The impact of the European Union’s plans to include aviation in its emission trading scheme (ETS)–a CO2 cap-and-trade system that has been in place since 2005 for ground-based facilities like coal-fired powerplants–is becoming clearer. The directive has yet to win approval, but a draft text adopted in July by the European Parliament already indicates that small operators will be exempt. Still, the European Business Aviation Association (EBAA) warns that complying with the plan will be impractical for most operators.
The annual CO2 allowance set by the EU is 10,000 metric tons, which translates into 3,170 metric tons of fuel burned per operator per year. An operator burning less fuel will remain outside the ETS, although it must still keep track of its fuel use.
According to EBAA CEO Eric Mandemaker, the threshold roughly corresponds to an operator with five midsize airplanes. Operators flying fewer than 243 flights per period for three consecutive four-month periods are also exempt. This frequency equates to an average of two flights a day. Aircraft weighing less than
5.7 metric tons (12,550 pounds) fall outside the ETS’ scope as well. The Cessna Citation CJ2+ light jet, for example, is just below the limit.
Exemptions also include those flights performed exclusively for the transport, on official mission, “of a reigning monarch and his immediate family, heads of state, heads of government and government ministers of an EU member state.”
The rest of business aviation operations will be included in the ETS starting in 2012. Current plans call for aircraft operators that year being required to cut their emissions by 3 percent, compared to their 2004-2006 average. They will receive 85 percent of their allowances for free, the rest being auctioned. All flights taking off or landing in the EU are included.
Emission permits will be allocated for a given trading period, expected to cover several years. Compliance reporting will be annual and should be independently verified. For those who do not comply, the ultimate sanction will be the revocation of their Air Operator’s Certificate.
EBAA sees the administration of the ETS as far too burdensome for many operators. The requested data already are being recorded–fuel weights, flight legs and passenger loads. The problem, according to EBAA, is collecting and putting these data together in the way the ETS requires. For example, each flight leg would need to be listed with numerous details.
EBAA had thus offered to form a pool of business jet operators to satisfy ETS requirements. This was a proposed alternative means of compliance, in an effort to keep the administrative cost acceptable. “But the Parliament rejected our proposal,” Mandemaker told NBAA Convention News.
Therefore, he said he sees business aviation being split into three categories, depending on the impact the ETS has on operators. The first category is comprised of those operators that remain entirely outside the scheme. With less than 10,000 metric tons of emissions, they would not be subject to obtaining CO2 credits. “But they are still subject to measuring, reporting and verification as far as we know at the current time,” Mandemaker said.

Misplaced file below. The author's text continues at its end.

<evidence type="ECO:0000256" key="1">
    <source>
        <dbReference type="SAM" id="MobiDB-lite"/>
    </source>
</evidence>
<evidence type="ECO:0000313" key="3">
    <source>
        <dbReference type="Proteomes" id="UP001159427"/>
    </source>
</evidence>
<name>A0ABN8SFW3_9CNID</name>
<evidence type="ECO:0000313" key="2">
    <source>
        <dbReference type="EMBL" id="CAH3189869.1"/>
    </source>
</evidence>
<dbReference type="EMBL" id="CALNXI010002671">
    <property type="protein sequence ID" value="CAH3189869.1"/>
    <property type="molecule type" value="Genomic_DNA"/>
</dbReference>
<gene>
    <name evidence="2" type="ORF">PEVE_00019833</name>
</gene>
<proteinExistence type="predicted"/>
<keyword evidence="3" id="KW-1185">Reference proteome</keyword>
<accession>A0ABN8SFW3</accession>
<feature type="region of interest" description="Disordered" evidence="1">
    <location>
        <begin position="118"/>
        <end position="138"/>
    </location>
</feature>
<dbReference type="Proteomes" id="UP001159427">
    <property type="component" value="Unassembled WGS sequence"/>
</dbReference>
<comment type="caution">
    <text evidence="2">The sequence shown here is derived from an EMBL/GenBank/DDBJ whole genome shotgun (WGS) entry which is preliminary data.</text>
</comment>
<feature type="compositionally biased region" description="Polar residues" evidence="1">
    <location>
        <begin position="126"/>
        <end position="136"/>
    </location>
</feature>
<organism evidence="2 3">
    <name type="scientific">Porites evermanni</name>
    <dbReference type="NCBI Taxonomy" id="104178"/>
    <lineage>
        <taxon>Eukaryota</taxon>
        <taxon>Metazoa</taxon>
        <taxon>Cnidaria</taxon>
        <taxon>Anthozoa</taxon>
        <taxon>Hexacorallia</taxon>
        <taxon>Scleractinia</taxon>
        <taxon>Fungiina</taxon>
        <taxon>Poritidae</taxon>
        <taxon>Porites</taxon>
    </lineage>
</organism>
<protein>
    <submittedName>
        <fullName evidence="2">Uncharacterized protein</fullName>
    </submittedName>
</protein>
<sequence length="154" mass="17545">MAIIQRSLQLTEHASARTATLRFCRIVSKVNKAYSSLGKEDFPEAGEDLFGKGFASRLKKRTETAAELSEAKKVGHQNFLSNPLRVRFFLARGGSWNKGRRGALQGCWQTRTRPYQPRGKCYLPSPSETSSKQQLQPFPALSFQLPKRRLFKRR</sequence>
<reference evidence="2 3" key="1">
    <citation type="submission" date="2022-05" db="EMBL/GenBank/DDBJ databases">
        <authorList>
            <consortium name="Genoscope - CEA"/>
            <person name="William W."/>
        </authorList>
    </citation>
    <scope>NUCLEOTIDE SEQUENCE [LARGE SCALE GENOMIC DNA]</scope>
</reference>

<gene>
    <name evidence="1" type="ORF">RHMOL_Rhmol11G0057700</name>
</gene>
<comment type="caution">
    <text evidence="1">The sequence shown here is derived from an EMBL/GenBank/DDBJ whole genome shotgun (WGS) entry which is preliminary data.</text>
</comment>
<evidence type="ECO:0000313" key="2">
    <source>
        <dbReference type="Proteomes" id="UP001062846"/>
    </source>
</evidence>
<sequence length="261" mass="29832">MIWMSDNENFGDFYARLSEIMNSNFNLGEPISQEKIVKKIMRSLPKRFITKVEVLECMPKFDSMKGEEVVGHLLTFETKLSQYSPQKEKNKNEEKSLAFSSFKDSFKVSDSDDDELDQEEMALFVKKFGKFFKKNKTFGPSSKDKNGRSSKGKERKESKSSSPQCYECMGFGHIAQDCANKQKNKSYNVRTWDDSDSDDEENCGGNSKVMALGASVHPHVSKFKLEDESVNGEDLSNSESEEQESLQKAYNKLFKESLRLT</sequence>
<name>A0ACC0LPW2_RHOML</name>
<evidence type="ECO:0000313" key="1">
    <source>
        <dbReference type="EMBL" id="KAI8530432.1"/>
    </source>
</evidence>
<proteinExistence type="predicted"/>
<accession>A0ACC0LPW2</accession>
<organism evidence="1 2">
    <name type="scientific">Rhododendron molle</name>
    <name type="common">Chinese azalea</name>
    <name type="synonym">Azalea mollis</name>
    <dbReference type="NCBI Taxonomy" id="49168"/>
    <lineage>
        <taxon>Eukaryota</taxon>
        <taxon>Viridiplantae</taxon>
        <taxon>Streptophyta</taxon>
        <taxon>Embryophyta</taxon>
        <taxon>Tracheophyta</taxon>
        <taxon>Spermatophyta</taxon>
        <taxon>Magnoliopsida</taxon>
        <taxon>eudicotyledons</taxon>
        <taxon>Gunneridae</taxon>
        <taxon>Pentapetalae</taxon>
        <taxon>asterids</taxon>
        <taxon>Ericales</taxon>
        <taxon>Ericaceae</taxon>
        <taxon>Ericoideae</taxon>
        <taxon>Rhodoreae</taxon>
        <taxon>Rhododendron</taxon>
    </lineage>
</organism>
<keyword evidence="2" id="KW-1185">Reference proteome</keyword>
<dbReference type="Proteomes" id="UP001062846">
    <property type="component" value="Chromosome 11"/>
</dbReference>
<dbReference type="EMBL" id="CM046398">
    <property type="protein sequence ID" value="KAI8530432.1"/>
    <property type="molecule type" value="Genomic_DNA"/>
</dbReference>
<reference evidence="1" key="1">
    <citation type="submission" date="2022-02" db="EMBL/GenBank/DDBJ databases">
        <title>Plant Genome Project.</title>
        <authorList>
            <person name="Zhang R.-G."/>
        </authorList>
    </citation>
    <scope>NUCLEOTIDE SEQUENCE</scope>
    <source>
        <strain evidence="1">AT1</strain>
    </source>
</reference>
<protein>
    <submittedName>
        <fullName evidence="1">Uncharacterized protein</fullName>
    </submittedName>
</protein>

The second category, in his view, covers typical corporate flight departments. They will have to trade CO2 allowances. What irritates Mandemaker most is the fact that these administration costs “will be a multiple” of actual CO2 trading costs.
Finally, the third category is made up of larger operators flying regularly throughout Europe and other regions such as the Middle East, Asia and North America. They will have to factor in significant costs for CO2 credits. Despite all the rules the EU is devising, there is a risk of carbon leakage. “A European executive charter operator wanting to take customers from Dublin to New York and back may face U.S.
competition from outside the ETS,” Mandemaker noted. A U.S. operator could offer the same service without CO2 credit costs, as long as its flights to and from the EU stay below the 10,000-metric-ton annual threshold. Positioning flights may be used to carry other passengers. “All that money would go into the U.S.,” Mandemaker added.
The biggest downside of the plan, for him, is where the ETS’ auction money actually goes. “It should be used for research purposes, to make aircraft greener,” he said. However, all European Union bodies have made it clear they will attempt to CO2 emissions where it is cheaper to do so first. Unfortunately for the air transport industry, CO2 cuts are among the most costly.
The EU ETS currently caps annual emissions at an approximate two billion metric tons. It includes some 11,000 ground-based facilities. These emit about half of the EU’s CO2. One metric ton of CO2 trades at ?24 ($34). Some airlines, meanwhile, have started buying CO2 permits as a hedge against fuel prices.